And then there was the person who mistakenly sold a Bored Ape Yacht Club NFT for about 100 times less than they had expected – for $ 3,066 instead of about $ 300,000 – because of a typo. In the stock market, this could have been blocked by what is called a big finger check, which aims to prevent wrong keystrokes from causing wrong trades.

Some are optimistic that crypto technology is becoming more robust and less prone to errors, catching up with traditional finance or TradFi in the crypto language.

“There used to be a lot of bugs and idiosyncrasies in a lot of exchanges,” said Michael Safai, founding partner of proprietary trading firm Dexterity Capital. “The exchanges are definitely investing in the demand they see last year to reach the professional level TradFi has been at for decades.”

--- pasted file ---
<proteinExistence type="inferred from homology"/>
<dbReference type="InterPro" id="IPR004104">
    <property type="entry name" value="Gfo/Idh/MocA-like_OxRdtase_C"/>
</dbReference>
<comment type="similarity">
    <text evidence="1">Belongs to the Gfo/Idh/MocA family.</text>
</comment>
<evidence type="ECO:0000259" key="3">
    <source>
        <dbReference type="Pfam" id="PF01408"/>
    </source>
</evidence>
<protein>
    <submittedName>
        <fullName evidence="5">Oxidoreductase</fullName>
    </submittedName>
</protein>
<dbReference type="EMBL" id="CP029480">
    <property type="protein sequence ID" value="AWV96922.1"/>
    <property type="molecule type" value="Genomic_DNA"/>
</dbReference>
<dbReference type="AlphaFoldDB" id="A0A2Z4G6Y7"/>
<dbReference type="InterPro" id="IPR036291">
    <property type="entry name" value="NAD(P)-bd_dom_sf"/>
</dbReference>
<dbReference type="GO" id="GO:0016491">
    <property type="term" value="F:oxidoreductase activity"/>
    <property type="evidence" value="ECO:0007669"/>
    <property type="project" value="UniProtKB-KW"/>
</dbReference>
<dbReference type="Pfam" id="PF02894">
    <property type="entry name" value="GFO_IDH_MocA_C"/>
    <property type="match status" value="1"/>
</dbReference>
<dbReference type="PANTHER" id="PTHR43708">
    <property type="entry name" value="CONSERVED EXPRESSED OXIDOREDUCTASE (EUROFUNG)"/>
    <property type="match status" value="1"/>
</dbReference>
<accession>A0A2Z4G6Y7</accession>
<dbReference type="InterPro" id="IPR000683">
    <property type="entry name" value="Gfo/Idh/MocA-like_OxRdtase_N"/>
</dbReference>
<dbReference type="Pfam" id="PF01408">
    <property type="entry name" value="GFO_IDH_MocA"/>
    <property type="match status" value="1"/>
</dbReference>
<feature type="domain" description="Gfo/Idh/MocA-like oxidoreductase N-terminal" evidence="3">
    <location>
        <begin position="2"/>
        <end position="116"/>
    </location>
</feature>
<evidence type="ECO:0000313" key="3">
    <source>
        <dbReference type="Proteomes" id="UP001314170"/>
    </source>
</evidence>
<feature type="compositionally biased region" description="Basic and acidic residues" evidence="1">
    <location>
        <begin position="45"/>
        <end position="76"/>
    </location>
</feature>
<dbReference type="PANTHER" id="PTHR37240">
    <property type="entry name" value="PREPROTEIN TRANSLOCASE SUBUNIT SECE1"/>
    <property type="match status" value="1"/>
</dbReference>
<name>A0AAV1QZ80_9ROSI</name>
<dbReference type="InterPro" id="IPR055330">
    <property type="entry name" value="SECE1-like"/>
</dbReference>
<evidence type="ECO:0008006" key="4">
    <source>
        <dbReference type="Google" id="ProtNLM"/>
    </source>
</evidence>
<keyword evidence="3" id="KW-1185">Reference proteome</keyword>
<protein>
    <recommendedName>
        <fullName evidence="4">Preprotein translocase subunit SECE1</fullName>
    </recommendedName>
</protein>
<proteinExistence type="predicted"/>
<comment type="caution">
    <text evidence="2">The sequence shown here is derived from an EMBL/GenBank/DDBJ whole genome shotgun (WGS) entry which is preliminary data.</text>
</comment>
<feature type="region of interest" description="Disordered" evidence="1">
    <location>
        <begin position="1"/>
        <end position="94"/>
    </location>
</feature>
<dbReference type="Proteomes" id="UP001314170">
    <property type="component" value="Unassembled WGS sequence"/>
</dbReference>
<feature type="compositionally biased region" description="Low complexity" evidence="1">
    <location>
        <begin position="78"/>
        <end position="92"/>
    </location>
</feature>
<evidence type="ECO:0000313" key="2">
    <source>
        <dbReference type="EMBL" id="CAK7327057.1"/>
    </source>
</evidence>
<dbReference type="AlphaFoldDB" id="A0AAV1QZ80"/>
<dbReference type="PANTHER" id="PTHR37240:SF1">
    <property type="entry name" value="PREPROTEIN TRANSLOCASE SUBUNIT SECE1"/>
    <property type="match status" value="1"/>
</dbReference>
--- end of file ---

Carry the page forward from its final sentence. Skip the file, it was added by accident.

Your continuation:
Yet much of cryptocurrency relies on the idea of ​​no rework – once a transaction takes place on a blockchain, it is supposed to be a done deal. Thus, passwords protecting Bitcoin and other cryptographic assets must be carefully protected; it is much easier for hackers to swipe this, and therefore your coins, than it is to get real dollars into a real bank account with insurance backing it up. And don’t lose sight of them: some digital tokens are literally lost in landfills, on moldy hard drives. This raises a question: is it too much to expect crypto blocks, creating a big barrier to widespread adoption?